Washington: Children and adolescents with higher concentrations of urinary bisphenol A (BPA), a manufactured chemical found in consumer products, had significantly increased odds of being obese, a study has found.
Leonardo Trasande, M.D., M.P.P., of the NYU School of Medicine, New York City, presented the findings of the study at a JAMA media briefing.
“In the U.S. population, exposure [to BPA] is nearly ubiquitous, with 92.6 percent of persons 6 years or older identified in the 2003-2004 National Health and Nutrition Examination Survey (NHANES) as having detectable BPA levels in their urine. A comprehensive, cross-sectional study of dust, indoor and outdoor air, and solid and liquid food in preschool-aged children suggested that dietary sources constitute 99 percent of BPA exposure,” the study noted.
“In experimental studies, BPA exposure has been shown to disrupt multiple metabolic mechanisms, suggesting that it may increase body mass in environmentally relevant doses and therefore contribute to obesity in humans,” it said.
BPA exposure is plausibly linked to childhood obesity, but evidence is lacking.
Dr. Trasande and colleagues conducted a study to examine association between urinary BPA concentrations and body mass in children
The study consisted of a cross-sectional analysis of a nationally representative subsample of 2,838 participants, ages 6 through 19 years, randomly selected for measurement of urinary BPA concentration in the 2003-2008 National Health and Nutrition Examination Surveys.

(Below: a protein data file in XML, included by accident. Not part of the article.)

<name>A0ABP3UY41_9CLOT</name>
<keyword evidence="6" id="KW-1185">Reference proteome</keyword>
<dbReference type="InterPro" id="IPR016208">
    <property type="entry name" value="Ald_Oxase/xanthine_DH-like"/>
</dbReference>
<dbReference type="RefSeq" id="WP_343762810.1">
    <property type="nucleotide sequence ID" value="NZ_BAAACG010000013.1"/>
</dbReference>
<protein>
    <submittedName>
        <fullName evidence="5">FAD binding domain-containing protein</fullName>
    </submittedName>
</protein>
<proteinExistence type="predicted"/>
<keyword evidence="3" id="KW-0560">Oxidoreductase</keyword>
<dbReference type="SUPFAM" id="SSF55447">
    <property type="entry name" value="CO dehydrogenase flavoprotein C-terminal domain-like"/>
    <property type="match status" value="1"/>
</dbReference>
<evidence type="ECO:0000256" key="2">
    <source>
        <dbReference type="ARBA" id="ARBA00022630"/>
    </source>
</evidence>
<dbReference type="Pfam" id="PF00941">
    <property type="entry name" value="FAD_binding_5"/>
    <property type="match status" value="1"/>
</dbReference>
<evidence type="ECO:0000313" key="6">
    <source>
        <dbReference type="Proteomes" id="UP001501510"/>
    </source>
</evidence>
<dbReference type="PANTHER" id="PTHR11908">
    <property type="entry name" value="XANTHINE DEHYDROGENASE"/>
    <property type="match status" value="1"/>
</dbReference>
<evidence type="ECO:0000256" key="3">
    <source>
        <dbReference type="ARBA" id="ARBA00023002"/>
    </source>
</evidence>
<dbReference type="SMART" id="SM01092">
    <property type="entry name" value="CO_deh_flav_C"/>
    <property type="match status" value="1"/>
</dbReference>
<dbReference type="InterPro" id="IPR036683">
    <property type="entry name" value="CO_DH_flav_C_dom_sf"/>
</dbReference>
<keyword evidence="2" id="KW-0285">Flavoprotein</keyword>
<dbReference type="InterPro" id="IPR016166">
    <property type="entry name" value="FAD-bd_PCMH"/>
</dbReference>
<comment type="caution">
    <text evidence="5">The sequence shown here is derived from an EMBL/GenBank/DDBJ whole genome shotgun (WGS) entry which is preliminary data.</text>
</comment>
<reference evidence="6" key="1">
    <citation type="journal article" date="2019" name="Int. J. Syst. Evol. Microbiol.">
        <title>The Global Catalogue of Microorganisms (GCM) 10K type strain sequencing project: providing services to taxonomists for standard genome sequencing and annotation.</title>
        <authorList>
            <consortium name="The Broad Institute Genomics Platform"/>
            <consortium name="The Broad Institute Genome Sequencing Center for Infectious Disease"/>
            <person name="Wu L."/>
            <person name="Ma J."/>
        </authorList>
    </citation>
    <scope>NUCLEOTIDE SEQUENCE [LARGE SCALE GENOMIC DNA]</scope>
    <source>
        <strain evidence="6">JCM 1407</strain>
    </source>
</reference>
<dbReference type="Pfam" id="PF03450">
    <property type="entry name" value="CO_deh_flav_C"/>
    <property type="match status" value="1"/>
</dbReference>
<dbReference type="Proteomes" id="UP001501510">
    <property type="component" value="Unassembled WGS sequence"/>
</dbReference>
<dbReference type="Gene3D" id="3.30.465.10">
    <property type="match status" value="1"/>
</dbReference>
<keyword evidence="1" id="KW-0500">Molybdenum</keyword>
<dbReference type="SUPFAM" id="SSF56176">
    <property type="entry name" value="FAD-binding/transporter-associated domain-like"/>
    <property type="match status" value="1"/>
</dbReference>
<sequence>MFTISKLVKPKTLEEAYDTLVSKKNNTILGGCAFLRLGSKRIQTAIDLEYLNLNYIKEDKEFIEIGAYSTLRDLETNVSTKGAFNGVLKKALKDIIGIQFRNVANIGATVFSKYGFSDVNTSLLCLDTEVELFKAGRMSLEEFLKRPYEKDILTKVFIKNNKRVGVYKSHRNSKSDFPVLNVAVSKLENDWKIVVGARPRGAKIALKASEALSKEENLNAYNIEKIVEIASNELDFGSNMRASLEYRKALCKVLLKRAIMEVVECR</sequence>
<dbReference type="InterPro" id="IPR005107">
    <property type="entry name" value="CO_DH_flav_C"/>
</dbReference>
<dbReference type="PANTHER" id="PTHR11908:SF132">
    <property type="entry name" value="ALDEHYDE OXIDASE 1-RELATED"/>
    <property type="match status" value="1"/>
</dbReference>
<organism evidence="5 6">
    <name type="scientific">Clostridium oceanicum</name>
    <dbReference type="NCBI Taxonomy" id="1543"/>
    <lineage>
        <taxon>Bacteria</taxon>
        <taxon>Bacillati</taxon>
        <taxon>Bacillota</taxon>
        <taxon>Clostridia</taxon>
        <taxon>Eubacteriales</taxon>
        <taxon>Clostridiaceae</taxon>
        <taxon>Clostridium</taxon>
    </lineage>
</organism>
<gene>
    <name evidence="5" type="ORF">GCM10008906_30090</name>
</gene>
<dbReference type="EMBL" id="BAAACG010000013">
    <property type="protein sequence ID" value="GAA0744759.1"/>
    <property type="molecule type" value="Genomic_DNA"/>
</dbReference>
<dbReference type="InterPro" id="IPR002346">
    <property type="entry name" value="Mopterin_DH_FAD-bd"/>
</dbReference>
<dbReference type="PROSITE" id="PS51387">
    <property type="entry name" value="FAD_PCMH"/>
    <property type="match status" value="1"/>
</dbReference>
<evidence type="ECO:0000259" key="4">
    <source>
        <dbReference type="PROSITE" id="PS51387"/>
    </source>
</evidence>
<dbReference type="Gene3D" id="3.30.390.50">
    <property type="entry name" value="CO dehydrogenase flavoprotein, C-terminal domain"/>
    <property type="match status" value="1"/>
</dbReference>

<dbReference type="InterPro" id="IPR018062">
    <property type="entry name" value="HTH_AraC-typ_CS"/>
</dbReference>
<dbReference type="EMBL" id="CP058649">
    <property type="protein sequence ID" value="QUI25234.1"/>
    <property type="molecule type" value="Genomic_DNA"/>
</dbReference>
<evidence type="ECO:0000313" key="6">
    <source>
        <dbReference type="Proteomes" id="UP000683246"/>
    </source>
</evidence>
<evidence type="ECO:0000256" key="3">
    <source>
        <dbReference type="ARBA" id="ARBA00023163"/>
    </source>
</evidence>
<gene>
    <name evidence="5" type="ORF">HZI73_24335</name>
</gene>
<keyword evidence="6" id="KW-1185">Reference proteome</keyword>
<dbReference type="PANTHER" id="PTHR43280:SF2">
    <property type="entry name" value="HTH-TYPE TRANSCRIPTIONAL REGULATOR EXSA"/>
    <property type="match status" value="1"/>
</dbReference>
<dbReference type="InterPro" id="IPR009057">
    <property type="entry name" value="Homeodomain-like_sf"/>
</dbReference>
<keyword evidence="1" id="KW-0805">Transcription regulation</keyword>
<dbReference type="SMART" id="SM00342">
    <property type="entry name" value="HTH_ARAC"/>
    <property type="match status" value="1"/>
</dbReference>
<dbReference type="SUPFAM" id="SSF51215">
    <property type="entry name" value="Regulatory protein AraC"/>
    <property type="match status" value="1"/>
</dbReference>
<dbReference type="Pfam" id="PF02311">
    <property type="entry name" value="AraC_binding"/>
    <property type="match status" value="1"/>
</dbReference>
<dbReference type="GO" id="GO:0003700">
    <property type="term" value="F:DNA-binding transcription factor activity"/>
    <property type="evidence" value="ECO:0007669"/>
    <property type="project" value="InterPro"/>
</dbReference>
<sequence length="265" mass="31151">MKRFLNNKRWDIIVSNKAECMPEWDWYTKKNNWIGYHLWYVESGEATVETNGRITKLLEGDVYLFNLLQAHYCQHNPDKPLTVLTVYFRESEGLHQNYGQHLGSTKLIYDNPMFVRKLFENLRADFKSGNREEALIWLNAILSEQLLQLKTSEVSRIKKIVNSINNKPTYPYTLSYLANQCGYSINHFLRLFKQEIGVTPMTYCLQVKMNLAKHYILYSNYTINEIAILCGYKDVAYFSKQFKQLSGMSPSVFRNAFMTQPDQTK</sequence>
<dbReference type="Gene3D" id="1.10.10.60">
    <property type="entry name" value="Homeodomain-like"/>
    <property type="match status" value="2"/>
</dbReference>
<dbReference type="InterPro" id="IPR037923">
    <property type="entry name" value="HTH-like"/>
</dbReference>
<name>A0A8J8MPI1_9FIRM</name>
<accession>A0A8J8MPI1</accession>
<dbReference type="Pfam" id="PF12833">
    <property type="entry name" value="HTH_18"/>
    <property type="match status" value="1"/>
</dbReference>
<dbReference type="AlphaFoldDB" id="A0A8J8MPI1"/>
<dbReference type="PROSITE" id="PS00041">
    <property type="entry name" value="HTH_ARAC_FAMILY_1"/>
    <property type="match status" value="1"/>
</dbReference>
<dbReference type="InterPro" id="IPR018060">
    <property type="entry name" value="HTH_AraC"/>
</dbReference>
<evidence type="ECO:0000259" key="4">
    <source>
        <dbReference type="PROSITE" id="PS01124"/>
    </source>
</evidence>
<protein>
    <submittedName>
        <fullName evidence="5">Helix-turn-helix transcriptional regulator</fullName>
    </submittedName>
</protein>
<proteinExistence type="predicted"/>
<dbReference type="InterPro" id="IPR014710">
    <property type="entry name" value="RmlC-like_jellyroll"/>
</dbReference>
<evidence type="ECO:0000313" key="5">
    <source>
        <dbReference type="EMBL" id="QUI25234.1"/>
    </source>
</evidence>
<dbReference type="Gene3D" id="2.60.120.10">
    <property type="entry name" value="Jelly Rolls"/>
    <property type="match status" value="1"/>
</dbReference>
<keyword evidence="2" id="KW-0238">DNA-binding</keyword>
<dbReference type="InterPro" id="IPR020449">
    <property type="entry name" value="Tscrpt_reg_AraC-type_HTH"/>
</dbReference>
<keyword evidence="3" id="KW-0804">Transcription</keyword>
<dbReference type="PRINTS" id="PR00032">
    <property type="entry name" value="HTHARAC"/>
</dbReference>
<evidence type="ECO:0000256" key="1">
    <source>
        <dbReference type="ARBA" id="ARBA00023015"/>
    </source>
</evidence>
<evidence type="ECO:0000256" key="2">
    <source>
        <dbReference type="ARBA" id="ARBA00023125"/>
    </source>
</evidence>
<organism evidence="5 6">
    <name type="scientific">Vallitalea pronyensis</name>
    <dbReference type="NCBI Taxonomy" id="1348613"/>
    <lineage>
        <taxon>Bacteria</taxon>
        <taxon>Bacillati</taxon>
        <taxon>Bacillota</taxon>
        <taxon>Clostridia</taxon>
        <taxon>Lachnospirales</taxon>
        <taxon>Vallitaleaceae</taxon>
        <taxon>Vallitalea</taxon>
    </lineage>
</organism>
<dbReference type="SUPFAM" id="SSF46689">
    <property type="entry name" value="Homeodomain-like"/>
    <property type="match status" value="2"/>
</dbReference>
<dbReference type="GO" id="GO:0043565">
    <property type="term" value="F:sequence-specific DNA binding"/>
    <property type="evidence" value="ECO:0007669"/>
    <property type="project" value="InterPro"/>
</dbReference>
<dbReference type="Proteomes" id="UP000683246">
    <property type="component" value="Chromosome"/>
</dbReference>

Controlling for race/ethnicity, age, caregiver education, poverty to income ratio, sex, serum cotinine level, caloric intake, television watching, and urinary creatinine level, children in the lowest urinary BPA quartile had a lower estimated prevalence of obesity (10.3 percent) than those in quartiles 2 (20.1 percent), 3 (19.0 percent), and 4 (22.3 percent).
Compared with the first quartile, participants in the third quartile had approximately twice the odds for obesity. Participants in the fourth quartile had a 2.6 higher odds of obesity.
Further analyses showed this association to be statistically significant in only 1 racial subpopulation, white children and adolescents. The researchers also found that obesity was not associated with exposure to other environmental phenols commonly used in other consumer products, such as sunscreens and soaps.
“To our knowledge, this is the first report of an association of an environmental chemical exposure with childhood obesity in a nationally representative sample,” the researchers wrote